Visions and options: A report on five forums introducing the research consortium on building VET provider capability

By Berwyn Clayton, Pauline Robinson Research report 9 October 2008 ISBN 978 1 921412 62 2


This publication outlines the outcomes of forums held in 2005 to introduce the consortium research program which has investigated ways of building VET provider capability. It found a range of issues were of concern to participants as they considered how registered training organisations might position themselves to meet the demands of their various clients in the future. In particular, they noted that in a continually changing VET environment, attention would have to be given to new structures and ways of working as well as renewing the VET workforce.


About the research

This paper presents the outcomes of five state-based forums conducted to introduce the consortium research program investigating building vocational education and training (VET) provider capability. Despite being first published on the consortium’s website in 2005, it presents visions and options that remain current today. This is hardly surprising as the forum participants were asked to consider how registered training organisations might position themselves to meet the future demands of their various clients.

Key messages

  • Changes in the sector have offered new opportunities for improving client focus and responding to both community and industry needs. Nevertheless, the ongoing changes in the sector have caused turbulence. Many of those providers and staff who are trying to be more flexible feel themselves constrained by the operational environment.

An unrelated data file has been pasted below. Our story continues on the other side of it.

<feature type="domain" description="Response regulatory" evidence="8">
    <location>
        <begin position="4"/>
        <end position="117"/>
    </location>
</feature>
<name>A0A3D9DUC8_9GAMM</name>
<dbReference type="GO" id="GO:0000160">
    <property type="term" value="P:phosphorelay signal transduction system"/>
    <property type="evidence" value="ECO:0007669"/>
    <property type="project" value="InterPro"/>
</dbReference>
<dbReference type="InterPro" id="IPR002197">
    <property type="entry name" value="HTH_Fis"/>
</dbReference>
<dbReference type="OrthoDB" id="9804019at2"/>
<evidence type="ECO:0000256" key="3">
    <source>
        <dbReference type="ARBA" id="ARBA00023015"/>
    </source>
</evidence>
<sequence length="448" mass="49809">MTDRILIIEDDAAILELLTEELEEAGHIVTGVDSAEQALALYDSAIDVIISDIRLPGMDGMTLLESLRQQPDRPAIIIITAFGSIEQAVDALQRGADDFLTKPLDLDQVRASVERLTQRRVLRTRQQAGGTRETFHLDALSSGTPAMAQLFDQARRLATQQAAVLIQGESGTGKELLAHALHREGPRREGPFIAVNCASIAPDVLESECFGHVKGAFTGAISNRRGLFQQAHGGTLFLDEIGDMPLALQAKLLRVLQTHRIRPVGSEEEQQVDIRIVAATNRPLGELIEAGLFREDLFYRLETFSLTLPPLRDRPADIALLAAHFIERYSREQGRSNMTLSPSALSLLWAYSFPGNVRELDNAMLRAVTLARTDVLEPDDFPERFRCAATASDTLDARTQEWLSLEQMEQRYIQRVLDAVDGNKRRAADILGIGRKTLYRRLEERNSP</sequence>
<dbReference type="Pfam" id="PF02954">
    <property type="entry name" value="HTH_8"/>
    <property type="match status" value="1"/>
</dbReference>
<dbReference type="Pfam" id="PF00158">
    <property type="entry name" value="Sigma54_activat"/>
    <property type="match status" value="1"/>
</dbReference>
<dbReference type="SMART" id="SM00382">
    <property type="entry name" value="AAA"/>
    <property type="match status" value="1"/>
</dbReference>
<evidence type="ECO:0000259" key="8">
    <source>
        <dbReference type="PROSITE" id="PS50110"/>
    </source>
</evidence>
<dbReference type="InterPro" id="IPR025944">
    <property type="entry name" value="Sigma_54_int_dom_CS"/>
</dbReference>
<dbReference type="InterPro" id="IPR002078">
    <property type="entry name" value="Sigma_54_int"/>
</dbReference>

• New structures and ways of working need to be fostered, including enhancing industry connections, having registered training organisations collaborate rather than compete, and increasing flexibility both at the whole-of-organisation and work-team levels. Collaboration needs to be encouraged, despite the push towards increased contestability of funding.
  • A more strategic approach is needed to VET workforce planning. This includes recruiting staff with relevant skills and attributes, maintaining and building the skills of staff, and finding better ways to make registered training organisations employers of choice.

Readers interested in other components of this research program on building VET provider capability should visit, where all the consortium’s research activities have been consolidated. The overview of the research findings: Supporting vocational education and training providers in building capability for the future: Research overview by Harris, Clayton and Chappell is of particular relevance.

Tom Karmel
Managing Director, NCVER

1 Formerly employed by the Canberra Institute of Technology.


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